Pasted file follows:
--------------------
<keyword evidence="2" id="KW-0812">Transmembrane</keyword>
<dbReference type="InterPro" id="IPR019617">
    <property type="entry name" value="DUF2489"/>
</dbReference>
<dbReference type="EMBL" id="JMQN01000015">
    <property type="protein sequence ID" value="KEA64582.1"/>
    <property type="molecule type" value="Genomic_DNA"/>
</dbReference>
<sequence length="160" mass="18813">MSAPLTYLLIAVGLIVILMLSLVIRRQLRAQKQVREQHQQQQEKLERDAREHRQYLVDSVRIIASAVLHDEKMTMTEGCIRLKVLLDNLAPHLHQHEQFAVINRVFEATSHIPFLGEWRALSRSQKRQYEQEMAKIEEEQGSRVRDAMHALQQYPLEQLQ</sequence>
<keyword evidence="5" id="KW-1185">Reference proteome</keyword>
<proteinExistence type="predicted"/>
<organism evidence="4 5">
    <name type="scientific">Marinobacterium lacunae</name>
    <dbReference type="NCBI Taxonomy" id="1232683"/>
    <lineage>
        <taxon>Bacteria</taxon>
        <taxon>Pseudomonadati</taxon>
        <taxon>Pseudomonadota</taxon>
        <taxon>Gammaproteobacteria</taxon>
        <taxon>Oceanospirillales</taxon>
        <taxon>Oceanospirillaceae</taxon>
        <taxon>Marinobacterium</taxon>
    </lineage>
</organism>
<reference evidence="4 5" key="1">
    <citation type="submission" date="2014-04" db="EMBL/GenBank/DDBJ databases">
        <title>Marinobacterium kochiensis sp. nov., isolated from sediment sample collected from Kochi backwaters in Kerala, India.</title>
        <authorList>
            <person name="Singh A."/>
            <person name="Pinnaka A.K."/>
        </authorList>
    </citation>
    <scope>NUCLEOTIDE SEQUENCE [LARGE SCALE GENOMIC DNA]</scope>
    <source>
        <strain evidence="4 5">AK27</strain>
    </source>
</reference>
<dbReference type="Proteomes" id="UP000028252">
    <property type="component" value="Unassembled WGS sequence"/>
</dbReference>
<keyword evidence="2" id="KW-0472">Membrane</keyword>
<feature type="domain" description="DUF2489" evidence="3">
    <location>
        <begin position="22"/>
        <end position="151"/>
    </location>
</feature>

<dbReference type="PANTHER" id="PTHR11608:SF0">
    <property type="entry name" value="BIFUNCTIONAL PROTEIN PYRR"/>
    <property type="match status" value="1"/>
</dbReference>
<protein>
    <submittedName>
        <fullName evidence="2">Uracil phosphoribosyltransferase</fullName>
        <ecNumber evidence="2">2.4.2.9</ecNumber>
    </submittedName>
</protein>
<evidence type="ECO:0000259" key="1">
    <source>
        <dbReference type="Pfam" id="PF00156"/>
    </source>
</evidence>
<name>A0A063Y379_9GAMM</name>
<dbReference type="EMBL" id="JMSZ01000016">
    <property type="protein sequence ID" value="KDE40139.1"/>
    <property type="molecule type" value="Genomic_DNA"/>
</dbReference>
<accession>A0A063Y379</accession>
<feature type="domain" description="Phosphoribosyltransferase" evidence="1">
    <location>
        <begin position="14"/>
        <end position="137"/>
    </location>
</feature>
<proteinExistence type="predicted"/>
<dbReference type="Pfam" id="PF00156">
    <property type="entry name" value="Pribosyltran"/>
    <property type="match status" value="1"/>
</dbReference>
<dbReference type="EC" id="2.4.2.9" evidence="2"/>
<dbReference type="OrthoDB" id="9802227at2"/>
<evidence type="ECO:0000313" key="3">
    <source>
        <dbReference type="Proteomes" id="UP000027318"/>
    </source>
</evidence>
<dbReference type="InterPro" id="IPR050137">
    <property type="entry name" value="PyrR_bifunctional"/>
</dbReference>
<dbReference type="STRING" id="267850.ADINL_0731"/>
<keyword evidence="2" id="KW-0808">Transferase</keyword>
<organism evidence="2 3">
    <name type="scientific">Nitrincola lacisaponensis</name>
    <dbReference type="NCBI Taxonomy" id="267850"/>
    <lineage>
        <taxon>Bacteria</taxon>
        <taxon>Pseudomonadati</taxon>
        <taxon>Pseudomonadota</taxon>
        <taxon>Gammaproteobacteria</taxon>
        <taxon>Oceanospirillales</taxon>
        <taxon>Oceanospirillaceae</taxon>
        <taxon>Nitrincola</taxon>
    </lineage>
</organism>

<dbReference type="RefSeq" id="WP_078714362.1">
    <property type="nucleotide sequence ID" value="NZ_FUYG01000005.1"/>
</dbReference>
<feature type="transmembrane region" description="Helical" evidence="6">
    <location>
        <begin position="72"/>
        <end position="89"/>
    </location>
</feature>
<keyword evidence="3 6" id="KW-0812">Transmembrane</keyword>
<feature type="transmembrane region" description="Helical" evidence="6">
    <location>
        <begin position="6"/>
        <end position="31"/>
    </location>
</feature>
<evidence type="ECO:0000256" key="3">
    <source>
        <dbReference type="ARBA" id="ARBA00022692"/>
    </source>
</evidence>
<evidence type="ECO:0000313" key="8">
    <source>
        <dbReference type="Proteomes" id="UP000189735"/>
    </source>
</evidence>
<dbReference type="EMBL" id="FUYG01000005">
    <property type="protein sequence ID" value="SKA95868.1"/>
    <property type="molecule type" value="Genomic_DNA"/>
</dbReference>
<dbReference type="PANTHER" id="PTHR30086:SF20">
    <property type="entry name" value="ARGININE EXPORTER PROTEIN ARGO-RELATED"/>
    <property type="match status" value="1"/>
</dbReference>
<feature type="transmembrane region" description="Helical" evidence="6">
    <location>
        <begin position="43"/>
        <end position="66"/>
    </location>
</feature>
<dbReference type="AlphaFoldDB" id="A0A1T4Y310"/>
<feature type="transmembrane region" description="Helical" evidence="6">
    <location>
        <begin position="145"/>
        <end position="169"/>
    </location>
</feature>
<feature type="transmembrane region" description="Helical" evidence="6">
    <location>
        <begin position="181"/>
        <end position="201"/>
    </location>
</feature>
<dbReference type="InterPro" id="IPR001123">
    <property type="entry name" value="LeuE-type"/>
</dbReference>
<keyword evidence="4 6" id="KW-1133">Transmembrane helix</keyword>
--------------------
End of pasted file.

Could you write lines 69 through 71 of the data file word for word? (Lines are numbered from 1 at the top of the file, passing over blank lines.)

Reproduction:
<feature type="domain" description="Phosphoribosyltransferase" evidence="1">
    <location>
        <begin position="14"/>